|Titre :||Drug dealers, retaliation, and deterrence (2014)|
|Auteurs :||S. JACQUES ; R. WRIGHT ; A. ALLEN|
|Type de document :||Article : Périodique|
|Dans :||International Journal of Drug Policy (Vol.25, n°4, July 2014)|
|Article en page(s) :||656-662|
|Discipline :||SHS (Sciences humaines et sociales / Humanities and social sciences)|
Thésaurus TOXIBASEREVENDEUR ; CRIMINOLOGIE ; ETUDE QUALITATIVE ; VICTIME
Background: Illicit drug sellers have limited access to formal mediation and therefore are rational targets to predators. As such, dealers are especially reliant on retaliation to deter victimization. Prior scholarship on dealers, retaliation, and deterrence has focused largely on general deterrence, or the effect of punishing one person on others. Research is yet to shed much light on other types of deterrence that dealers engage in.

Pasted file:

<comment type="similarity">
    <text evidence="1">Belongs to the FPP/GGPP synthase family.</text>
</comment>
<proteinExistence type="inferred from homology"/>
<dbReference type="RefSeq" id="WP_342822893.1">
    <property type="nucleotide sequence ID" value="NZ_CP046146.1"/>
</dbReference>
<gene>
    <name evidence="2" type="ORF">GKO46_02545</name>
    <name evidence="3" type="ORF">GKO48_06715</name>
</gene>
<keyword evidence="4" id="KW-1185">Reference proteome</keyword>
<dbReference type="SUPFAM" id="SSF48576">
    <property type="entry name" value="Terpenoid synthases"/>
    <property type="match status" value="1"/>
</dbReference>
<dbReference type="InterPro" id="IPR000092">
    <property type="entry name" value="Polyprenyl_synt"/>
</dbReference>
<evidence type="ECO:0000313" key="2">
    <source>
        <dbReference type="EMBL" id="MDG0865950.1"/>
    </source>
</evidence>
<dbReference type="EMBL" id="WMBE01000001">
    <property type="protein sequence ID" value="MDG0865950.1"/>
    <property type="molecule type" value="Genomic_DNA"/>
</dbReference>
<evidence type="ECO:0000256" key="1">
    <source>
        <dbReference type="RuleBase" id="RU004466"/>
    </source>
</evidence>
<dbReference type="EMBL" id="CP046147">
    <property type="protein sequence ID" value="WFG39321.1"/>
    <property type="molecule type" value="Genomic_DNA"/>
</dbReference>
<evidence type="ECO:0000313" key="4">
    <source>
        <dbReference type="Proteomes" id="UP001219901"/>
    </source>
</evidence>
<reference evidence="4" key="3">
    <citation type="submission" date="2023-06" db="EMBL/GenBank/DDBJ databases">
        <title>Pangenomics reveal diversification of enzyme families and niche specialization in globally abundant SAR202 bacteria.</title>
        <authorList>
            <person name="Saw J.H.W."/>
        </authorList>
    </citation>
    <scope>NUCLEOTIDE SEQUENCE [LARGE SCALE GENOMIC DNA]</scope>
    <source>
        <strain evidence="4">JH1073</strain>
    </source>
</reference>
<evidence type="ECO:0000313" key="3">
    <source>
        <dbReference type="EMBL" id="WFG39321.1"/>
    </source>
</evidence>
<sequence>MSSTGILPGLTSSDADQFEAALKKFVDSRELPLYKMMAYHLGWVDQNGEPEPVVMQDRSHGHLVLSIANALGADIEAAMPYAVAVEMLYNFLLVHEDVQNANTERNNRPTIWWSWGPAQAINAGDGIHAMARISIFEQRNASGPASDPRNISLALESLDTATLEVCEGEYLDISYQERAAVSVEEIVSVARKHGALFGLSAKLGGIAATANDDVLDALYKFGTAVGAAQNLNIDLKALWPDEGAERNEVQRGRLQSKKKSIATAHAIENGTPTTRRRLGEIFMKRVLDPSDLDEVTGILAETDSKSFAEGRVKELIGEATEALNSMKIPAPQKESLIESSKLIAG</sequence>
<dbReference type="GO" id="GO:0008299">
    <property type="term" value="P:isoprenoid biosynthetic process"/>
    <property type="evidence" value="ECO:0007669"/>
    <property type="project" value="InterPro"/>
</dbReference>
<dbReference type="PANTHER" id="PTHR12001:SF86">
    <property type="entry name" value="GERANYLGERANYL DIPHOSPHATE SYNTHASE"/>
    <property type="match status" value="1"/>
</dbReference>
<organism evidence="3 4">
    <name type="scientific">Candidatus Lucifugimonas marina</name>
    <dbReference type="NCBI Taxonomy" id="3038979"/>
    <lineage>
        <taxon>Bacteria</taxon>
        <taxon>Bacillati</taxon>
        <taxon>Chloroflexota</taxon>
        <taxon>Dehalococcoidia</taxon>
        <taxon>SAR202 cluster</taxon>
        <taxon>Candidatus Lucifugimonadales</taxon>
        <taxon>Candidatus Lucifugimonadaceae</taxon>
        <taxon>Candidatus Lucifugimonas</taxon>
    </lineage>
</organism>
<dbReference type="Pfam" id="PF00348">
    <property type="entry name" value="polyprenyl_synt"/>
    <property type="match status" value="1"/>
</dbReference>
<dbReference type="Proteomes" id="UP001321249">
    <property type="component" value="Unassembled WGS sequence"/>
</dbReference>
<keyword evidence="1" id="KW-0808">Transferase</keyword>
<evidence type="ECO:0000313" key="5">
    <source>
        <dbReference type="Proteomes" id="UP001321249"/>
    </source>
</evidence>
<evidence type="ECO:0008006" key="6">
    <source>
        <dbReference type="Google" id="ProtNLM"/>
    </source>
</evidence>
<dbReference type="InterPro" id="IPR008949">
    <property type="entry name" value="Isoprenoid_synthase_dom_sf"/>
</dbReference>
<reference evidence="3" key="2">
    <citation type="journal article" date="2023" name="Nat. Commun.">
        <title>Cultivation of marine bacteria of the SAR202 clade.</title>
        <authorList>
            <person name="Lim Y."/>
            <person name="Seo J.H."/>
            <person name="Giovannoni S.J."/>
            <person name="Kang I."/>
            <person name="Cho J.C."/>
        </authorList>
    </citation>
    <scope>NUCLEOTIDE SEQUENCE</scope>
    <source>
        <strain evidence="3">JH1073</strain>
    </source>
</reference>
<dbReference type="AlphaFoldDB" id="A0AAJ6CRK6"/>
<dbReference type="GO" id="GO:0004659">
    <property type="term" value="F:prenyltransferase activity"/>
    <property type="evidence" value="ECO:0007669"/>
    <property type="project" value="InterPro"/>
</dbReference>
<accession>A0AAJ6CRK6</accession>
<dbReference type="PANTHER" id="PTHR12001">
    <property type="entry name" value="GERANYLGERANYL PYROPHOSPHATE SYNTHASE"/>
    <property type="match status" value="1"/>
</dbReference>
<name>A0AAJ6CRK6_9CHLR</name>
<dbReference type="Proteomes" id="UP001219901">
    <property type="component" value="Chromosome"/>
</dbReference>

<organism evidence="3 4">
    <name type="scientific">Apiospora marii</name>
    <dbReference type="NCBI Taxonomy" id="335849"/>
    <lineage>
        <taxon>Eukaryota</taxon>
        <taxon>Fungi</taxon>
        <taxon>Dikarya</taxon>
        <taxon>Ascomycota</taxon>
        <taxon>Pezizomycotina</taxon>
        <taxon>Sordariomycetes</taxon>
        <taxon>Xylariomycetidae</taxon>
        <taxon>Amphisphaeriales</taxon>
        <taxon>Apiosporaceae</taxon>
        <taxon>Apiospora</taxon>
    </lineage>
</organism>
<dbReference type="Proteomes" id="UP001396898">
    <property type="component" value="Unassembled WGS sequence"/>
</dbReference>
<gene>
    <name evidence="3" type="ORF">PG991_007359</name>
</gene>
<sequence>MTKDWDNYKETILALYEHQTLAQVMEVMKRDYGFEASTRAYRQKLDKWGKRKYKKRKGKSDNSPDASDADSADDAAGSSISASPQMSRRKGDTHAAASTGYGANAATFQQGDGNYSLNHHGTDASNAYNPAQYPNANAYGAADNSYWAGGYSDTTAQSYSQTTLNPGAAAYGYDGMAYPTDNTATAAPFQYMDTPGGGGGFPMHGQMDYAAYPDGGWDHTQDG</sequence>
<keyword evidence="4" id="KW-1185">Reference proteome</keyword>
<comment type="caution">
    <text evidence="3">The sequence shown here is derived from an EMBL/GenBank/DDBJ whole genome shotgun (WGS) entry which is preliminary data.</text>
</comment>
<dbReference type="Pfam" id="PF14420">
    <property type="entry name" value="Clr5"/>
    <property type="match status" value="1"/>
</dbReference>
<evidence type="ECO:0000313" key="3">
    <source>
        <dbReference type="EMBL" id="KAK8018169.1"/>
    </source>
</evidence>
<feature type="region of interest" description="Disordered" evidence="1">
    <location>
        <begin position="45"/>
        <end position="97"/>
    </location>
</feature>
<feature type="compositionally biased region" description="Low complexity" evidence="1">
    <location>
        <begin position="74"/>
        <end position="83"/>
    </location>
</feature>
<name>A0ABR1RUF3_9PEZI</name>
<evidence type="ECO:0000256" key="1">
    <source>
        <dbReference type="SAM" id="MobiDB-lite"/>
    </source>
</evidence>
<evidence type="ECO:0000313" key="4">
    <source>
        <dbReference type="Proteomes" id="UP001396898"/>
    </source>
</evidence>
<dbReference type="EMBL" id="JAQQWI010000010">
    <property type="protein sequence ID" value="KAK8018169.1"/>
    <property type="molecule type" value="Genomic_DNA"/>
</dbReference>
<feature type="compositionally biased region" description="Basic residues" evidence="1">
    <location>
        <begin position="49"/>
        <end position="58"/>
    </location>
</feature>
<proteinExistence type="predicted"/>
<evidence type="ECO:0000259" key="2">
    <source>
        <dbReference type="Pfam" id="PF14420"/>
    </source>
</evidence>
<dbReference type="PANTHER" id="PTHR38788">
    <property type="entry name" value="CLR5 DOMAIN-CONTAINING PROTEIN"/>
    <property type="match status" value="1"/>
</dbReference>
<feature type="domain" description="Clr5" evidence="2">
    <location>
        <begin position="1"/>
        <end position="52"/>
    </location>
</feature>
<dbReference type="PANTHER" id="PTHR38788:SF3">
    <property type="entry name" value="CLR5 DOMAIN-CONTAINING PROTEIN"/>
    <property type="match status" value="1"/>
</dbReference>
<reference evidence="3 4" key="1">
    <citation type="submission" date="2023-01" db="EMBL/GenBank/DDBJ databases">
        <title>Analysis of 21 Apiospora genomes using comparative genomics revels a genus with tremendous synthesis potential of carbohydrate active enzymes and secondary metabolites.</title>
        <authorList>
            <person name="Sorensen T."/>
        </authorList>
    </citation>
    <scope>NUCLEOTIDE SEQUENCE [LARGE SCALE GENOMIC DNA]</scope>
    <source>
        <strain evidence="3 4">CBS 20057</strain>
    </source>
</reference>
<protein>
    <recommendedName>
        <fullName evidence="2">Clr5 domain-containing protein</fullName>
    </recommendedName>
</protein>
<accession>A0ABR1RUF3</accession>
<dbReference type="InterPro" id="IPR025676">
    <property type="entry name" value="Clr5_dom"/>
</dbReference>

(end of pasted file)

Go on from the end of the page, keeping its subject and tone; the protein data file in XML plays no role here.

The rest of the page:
Methods: This paper addresses that gap by drawing on qualitative data obtained in interviews with 25 unincarcerated drug sellers from disadvantaged neighborhoods in St. Louis, Missouri.
Results: We find that dealers' use of retaliation is linked to four kinds of deterrence - general, specific, situational, and permeating - and that these are combined into three forms: namely, specific-situational; specific-permeating; and comprehensive (i.e., all four kinds simultaneously).
Conclusion: Implications for research, theory, and "criminal justice" are discussed. Specifically, we call for future scholarship to examine how each type of deterrence affects the others, and suggest that both predation against and retaliation by drug dealers might be reduced by granting them greater access to formal means of dispute resolution.
|Domaine :||Drogues illicites / Illicit drugs|
|Affiliation :||Department of Criminal Justice and Criminology, Georgia State University, Atlanta, GA, USA|